Considering the role of CD146 in lymphocyte/endothelial interactions , CD146 expression might correlate with adhesion and homing
markers. Expression of the proinflammatory chemokine receptor, CCR5, varied between HDs. Within the CD4, but not the CD8 subset, CCR5+ cells were over-represented on CD146+ T cells (Fig. 10). The expression of CXCR3, another chemokine receptor, also varied between donors, independently of CD146 expression (Supporting information, Fig. S7). HD CD4 and CD8 T cells expressed CD31/platelet endothelial cell adhesion molecule (PECAM) (Supporting information, Fig. S8) and CD54/ intercellular adhesion molecule 1 (ICAM-1) (Supporting information, Fig. S9) at varying frequencies. CD146+ HD CD4 T cells, but not CD8 cells, were depleted click here slightly but systematically of CD31+ cells, and very Deforolimus slightly enriched for CD54+ cells. Throughout this study, dead cells were only excluded by scatter; non-specific binding of isotype control antibody to 0·1–0·2% of cells was seen in some experiments (Fig. 1). However, CD4 and CD8 cells differed in their co-expression patterns; some markers were enriched whereas others
were depleted, and the associations between CD146 and other markers in CD4+ T cells were consistent between donors and, where previously studied, consistent with earlier work. Taken together, the results are not explained by non-specific staining. Surprisingly few CTD patients showed evidence of CD146 up-regulation BCKDHB ex vivo (Fig. 3). The median frequency of CD146+CD4+ T cells remained normal in patients with SLE (1·60%), SSc (2·0%) and pSS (1·80%; one patient was just above the normal range). In contrast to previously described patients with SLE and pSS [30-32], including patients from our CTD clinic (C. Bryson and F.C. Hall, unpublished data), these patients showed no T cell activation or derangement of memory subsets or adhesion markers (Figs 4-10 and Supporting information, Figs S4–S9, middle panels). In these patients, systemic T cell dysregulation appeared to be minor or well controlled by therapy. This contrasts with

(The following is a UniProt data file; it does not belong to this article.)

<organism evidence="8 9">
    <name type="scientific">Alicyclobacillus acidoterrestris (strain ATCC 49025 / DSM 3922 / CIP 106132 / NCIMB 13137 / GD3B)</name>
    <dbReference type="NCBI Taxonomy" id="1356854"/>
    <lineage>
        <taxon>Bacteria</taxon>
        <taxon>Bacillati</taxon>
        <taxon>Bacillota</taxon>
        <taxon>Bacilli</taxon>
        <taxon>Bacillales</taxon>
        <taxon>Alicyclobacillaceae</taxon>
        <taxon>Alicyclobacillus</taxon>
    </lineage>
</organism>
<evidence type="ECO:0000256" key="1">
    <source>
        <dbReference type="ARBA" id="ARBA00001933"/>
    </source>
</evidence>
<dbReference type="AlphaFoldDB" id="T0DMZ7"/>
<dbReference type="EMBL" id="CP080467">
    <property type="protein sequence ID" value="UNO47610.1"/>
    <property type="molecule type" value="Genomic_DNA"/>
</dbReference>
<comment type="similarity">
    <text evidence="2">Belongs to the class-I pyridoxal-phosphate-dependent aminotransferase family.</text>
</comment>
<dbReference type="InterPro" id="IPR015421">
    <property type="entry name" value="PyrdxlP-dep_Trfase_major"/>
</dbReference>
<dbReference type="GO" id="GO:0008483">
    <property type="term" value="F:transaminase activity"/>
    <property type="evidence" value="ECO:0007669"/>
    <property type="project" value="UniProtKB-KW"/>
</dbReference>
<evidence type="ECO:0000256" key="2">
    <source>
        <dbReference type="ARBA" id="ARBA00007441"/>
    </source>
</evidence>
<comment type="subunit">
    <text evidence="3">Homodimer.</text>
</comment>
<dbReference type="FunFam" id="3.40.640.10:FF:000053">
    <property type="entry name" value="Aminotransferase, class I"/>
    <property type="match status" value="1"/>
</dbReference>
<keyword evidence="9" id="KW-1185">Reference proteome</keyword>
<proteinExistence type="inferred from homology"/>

other studies of blood T cell activation in patients with SLE or pSS, with implications for the interpretation of our results (see Discussion). In contrast, the five sSS patients in our study had significantly increased CD146 expression on CD4 cells (median: 4·0%) and, to a lesser extent, on CD8 cells (Fig. 3). These patients harboured elevated frequencies of CD4 and CD8 cells expressing the activation markers CD25 and OX-40 (Figs 4 and 5; asterisks symbolize significant differences from HDs or other CTD groups by non-parametric anova). Moreover, the correlation of CD146 with activation markers was more extensive in the sSS patients. In all five patients, each of the activation markers tested (CD25, HLA-DQ, OX-40, CD69 and CD70) was over-represented in the CD146+ subpopulation of CD4 cells (Figs 4-6, Supporting information, Figs S4 and S5).